Changing the Democratic presidential primary calendar is the right move

Let’s enact this fairer primary calendar and move on to other business: defending workers, strengthening democracy — and making sure the 2024 Democratic National Convention is in Chicago.

SHARE Changing the Democratic presidential primary calendar is the right move
President Joe Biden has proposed a new presidential primary calendar that would move up the Nevada primary alongside New Hampshire’s primary.

President Joe Biden has proposed a new presidential primary calendar. Democrats should support it, a union leader writes.

Jim Watson/AFP via Getty Images

The Democratic National Committee met last week in Philadelphia and debated long-overdue changes to the Democratic presidential primary calendar. President Joe Biden has proposed a new early schedule ending the Iowa caucus, moving South Carolina to the front of the pack, keeping New Hampshire second alongside Nevada and adding the diverse states of Georgia and Michigan to the lineup.

As a DNC member and general president of an over 125,000 member-strong construction labor union, I was proud to support the change.

Union workers are an important pillar of the Democratic tent, and the new calendar strengthens their voices. Moving the union stronghold of Nevada to an earlier spot and adding Michigan to the mix means there will be greater union representation.

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Some New Hampshire Democrats argue their state should keep its spot at the top of the primary calendar. They say they are in an unfair position because New Hampshire state law essentially requires them to hold their primary first and the Republican-controlled state government won’t help them change it.

I don’t sympathize too much with that argument. Yes, New Hampshire Dems are in a tight spot with their first-in-the-nation law, and the DNC may penalize their convention delegates if they can’t work out a deal with Republicans to change it. But this is a situation of their own making — New Hampshire passed the law in the first place.

My departed friend, former AFL-CIO President Richard Trumka, put it best when he led the United Mine Workers during the Peabody strike: “If you strike a match and you put your finger on it, you’re likely to get burned.” He was talking about the mine owners’ confrontational tactics during the strike, but the warning goes for any hardball negotiating tactic.

New Hampshire political insiders have used their first-in-the-nation law as leverage to stop every attempt at primary reform. They passed it into law decades ago, then passed up every opportunity since to repeal it. They can’t play the victims if they get burned.

The meeting in Philadelphia gave everyone a chance to have their case heard. I hope we enact this fair primary calendar and move onto other important business of the Democratic Party: defending workers, strengthening democracy — and making sure the 2024 Democratic National Convention is in Chicago.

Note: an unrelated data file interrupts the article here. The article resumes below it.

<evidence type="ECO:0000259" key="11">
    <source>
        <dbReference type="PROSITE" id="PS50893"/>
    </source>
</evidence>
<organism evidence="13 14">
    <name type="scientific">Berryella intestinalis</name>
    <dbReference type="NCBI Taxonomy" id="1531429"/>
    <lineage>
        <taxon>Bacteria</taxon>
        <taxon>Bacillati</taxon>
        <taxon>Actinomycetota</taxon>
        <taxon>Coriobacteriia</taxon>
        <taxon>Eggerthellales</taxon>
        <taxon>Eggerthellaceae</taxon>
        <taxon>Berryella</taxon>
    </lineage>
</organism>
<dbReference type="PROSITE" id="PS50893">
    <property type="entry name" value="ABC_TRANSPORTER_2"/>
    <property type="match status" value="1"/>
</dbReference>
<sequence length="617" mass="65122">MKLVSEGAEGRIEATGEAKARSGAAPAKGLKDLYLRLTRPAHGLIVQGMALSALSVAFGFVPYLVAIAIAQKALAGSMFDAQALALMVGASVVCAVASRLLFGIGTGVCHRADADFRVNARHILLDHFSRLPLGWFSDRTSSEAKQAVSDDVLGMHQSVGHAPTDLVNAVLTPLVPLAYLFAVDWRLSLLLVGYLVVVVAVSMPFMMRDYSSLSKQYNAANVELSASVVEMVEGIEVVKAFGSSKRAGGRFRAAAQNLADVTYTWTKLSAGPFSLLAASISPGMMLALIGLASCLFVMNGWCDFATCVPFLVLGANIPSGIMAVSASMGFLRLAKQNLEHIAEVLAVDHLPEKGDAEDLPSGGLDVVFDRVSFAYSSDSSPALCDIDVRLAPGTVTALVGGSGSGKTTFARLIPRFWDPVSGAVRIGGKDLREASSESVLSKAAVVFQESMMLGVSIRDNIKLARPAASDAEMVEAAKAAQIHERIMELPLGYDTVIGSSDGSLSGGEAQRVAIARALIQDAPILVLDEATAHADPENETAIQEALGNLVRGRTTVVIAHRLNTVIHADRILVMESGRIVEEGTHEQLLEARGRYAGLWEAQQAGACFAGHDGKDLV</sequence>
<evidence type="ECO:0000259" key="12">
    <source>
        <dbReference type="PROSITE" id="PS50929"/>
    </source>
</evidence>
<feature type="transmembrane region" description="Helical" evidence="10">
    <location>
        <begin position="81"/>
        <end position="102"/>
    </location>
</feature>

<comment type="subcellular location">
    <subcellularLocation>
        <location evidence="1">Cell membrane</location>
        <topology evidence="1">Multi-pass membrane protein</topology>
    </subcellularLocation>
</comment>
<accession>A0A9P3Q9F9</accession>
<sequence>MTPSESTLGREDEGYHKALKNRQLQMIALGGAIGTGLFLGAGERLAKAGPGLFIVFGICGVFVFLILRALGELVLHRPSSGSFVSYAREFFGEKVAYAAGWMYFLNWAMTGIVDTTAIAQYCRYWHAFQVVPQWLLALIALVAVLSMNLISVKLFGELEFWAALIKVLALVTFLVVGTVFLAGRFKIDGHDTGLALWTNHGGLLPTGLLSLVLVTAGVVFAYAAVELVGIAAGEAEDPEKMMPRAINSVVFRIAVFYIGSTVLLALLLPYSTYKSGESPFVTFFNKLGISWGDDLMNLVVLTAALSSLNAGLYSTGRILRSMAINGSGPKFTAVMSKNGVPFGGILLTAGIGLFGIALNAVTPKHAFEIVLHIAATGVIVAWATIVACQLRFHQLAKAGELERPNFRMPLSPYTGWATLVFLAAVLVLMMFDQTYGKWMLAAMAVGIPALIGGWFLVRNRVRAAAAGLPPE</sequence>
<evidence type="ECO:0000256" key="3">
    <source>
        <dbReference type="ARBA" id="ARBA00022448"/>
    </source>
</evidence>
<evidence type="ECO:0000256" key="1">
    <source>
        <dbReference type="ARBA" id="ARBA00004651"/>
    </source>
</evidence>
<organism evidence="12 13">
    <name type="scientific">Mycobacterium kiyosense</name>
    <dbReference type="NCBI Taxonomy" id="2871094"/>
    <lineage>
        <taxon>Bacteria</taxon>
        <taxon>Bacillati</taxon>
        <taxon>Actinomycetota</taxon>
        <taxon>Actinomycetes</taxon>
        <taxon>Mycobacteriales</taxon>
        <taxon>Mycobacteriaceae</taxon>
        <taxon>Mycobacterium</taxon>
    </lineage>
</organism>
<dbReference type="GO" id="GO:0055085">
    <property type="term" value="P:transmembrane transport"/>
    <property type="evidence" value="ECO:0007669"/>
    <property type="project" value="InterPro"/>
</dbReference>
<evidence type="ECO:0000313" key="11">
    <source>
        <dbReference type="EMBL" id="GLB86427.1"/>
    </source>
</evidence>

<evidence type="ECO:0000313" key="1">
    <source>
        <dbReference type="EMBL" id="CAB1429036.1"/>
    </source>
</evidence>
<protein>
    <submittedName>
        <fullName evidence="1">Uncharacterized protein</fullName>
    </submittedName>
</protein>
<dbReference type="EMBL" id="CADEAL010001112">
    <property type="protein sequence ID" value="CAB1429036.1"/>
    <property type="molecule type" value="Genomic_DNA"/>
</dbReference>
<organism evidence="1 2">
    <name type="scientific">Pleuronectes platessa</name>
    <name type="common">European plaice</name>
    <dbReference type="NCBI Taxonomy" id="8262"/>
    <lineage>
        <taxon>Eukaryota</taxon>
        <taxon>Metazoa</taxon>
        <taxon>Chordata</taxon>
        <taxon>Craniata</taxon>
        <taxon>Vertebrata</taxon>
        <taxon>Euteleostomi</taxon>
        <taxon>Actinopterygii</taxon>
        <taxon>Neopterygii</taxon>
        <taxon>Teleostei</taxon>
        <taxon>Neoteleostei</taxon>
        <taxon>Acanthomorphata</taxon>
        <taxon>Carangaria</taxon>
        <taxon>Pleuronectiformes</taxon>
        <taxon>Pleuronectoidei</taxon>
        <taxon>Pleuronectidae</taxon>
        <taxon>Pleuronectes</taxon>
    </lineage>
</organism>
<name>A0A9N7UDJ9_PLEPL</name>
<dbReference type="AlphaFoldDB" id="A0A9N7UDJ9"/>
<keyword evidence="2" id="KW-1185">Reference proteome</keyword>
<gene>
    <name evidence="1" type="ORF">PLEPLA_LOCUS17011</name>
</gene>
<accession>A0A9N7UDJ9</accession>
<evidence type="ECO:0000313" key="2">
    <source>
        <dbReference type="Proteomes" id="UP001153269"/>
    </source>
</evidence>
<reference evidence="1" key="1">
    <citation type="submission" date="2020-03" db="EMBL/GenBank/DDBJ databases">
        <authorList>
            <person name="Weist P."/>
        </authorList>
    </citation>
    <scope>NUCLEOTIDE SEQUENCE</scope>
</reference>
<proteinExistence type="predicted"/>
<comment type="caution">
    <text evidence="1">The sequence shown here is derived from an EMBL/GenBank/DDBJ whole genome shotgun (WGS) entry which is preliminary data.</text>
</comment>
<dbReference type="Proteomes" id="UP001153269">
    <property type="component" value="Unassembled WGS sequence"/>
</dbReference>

Eric Dean, president, Ironworkers General

Make restitution to business owners hurt by 2020 civil unrest

In the debate about reparations and restitution, some mayoral candidates have made vague statements about providing funds to descendants of slaves. This is a valuable goal because history has cheated the descendants of all the blessings of prosperity. The issues are who receives compensation, how much, what is the historical starting date and what is the budgetary impact?

Here’s another proposal: Restitution should be given to business owners in disinvested communities who were victims of the 2020 civil unrest in Chicago. We all remember the horrifying images of small businesses being destroyed in communities that have suffered from years of official neglect. The entrepreneurs who opened businesses defied conventional wisdom by bringing much needed services to disinvested communities.

Yet when civil unrest unfolded, the city stood back and did not protect disinvested communities from the destructive forces that had been unleashed, leaving many businesses in ruin.

Let’s give restitution to those entrepreneurs if they commit to using the money to reopen or restore businesses in disinvested communities. The amount of restitution offered by the city should cover losses not covered by insurance.

James D’Archangelis, Buena Park

No need for new Police District Councils

I take exception to the Feb. 1 letter about Police District Councils.

We already have CAPS, where citizens in a beat area can meet with police officers and the staff of aldermen, if not the aldermen themselves. Beat facilitators are chosen from the beats, so meeting attendees know them. The beat facilitators and committee chairs meet with district commanders and their staff in their District Advisory Council meetings, and the chairman of the DACs meet with the superintendent.

In most districts, voters are being asked to vote for people they do not know, some of whom are anti-police. There would have been more beat facilitators running for these offices, but the word never came down through CAPS.

It this time of rampant crime, we can not afford to defund the police, although that seems to be the goal of many of these candidates.

Larry E. Nazimek, Logan Square

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